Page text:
Hot Essays: Essay on Existentialism
For many of us of the generation of the late 1960 and early 1970s, Sartre was a hero. Reading this book inevitably led me back to my own engagement with Sartre’s ideas as a student in those years. I had a brushing acquaintance with Sartre and de Beauvoir during my undergraduate years in the early 1960s, having read on my own pieces of Being and Nothingness and some of their popular essays on existentialism. Later in 1969, while studying literature at the University of California at San Diego, in my first graduate seminar, a course taught by Fred Jameson on The Critique of Dialectical Reason, I was suddenly plunged into Sartre’s thought. That massive 750-page book in tiny print and difficult French, written in the 1950s and published in 1960, attempted to reconcile Marxism with its emphasis on the determining role in history of economic and social structures with Sartre’s own existentialism and its stress on individual human freedom in the face of death. The encounter would leave me an existentialist Marxist, convinced by Sartre that Marxism and existentialism—together with the Freudian psychoanalysis—provide a more complete understanding of the dynamics of human life than any one of them alone. (Herbert Marcuse, author of Eros and Civilization, was also at UCSD when I was there, and all of us were reading Wilhelm Reich’s books and his Sex-Pol Essays.)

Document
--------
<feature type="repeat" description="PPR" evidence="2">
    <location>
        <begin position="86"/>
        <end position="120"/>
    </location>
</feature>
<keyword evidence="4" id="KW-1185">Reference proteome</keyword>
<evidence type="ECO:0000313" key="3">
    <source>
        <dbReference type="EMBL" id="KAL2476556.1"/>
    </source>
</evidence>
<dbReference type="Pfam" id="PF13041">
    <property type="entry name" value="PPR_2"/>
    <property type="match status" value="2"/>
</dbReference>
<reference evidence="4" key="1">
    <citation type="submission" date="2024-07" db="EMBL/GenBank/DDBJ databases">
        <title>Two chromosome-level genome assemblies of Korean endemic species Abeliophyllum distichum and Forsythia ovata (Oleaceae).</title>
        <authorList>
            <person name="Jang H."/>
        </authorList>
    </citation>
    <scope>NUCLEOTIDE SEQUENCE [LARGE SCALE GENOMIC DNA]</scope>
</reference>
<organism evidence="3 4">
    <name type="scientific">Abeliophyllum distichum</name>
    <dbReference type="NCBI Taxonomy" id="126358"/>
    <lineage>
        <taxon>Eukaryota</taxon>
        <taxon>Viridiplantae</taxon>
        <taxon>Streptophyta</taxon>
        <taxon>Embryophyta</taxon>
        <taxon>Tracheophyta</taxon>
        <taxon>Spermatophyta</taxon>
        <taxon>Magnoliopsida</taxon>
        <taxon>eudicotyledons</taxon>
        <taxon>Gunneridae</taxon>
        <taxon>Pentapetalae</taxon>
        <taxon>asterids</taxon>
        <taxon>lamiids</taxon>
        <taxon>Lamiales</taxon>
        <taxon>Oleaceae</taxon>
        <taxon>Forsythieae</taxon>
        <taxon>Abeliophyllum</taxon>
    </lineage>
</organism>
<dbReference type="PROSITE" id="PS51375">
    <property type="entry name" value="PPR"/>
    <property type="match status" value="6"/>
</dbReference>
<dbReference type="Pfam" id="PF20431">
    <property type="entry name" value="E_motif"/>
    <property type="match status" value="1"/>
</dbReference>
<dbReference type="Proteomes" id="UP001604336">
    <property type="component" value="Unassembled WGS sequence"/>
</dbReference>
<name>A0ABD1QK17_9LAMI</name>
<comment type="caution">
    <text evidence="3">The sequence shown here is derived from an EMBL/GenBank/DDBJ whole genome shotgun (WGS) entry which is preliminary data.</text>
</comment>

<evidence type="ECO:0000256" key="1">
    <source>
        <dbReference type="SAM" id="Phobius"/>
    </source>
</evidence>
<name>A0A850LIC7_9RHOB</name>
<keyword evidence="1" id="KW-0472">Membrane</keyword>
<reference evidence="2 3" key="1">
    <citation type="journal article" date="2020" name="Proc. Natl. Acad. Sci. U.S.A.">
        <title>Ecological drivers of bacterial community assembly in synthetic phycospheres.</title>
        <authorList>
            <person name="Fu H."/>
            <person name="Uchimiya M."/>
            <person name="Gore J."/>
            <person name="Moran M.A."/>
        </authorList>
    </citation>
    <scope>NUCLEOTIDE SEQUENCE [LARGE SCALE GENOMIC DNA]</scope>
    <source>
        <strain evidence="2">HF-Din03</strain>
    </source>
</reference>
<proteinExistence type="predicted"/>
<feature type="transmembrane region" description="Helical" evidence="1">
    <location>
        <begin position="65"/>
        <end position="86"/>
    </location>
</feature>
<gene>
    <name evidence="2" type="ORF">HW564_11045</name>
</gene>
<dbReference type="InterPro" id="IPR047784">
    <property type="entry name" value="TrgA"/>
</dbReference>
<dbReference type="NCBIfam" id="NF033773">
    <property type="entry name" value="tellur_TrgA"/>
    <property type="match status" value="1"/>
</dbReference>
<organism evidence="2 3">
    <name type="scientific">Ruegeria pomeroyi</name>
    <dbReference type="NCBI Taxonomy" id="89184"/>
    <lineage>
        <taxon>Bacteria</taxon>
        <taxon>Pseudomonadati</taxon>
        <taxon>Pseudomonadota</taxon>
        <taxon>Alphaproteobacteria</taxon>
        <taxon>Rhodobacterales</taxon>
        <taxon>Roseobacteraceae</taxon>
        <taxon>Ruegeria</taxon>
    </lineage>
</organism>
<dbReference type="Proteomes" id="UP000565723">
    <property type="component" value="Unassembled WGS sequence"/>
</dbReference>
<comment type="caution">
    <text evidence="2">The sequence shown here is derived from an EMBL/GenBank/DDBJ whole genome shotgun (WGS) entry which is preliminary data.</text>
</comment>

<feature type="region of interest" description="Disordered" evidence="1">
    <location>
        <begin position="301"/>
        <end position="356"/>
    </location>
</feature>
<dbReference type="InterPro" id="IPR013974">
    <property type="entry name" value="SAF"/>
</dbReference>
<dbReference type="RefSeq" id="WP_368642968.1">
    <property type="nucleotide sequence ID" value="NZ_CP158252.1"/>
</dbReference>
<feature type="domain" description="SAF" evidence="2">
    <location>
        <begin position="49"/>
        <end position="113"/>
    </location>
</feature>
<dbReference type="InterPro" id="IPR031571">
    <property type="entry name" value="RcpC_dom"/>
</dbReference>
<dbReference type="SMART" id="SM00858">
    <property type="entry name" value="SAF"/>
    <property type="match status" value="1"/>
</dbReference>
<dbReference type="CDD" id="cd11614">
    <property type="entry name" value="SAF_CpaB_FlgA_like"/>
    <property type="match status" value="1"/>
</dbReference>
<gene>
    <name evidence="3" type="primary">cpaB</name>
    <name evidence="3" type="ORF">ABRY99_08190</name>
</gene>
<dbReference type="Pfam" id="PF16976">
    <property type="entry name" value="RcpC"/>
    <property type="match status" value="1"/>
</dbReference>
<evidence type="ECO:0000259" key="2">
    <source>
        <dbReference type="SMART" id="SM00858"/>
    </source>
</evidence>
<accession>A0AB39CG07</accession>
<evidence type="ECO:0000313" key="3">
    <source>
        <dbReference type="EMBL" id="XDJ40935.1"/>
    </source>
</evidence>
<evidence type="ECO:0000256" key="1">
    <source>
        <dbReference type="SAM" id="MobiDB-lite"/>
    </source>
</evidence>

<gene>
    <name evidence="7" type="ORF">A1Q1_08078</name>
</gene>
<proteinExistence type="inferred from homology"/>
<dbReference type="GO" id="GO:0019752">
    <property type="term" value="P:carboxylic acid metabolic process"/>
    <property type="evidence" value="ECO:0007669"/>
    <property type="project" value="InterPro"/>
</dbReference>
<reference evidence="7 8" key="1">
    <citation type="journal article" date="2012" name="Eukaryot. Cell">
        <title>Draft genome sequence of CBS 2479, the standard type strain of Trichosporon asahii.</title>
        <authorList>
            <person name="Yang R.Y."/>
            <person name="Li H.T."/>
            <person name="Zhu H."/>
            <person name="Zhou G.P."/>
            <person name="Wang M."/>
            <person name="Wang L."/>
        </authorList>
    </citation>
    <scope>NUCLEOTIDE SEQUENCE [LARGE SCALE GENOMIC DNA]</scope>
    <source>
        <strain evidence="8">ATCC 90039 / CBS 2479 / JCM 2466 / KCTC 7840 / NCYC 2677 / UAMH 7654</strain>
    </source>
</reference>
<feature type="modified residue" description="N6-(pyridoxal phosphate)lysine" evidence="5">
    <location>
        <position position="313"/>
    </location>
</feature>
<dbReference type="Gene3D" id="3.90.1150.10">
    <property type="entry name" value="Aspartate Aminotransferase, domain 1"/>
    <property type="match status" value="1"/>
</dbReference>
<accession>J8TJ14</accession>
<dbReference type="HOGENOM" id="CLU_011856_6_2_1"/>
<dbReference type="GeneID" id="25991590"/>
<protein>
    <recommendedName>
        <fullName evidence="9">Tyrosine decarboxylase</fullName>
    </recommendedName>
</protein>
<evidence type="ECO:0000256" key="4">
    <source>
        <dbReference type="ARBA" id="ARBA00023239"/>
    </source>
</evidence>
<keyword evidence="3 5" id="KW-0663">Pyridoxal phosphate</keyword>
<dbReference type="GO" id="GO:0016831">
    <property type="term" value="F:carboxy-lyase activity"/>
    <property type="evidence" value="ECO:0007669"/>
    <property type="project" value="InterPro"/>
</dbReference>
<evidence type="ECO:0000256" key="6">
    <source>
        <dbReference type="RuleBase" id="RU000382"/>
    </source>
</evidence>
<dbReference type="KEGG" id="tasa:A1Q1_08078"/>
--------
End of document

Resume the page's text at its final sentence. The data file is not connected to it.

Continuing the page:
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I am not doing justice to the essays on existentialism and on black-white women in relation and in critique of one another, but she notes that resolution between them demands joint collective dialog.
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Read by generations of schoolchildren in the original French, this slim volume is solely to blame for the ability of thousands of A-level students to regurgitate rote-learnt essays on existentialism – and their inability to ask the way to the Louvre.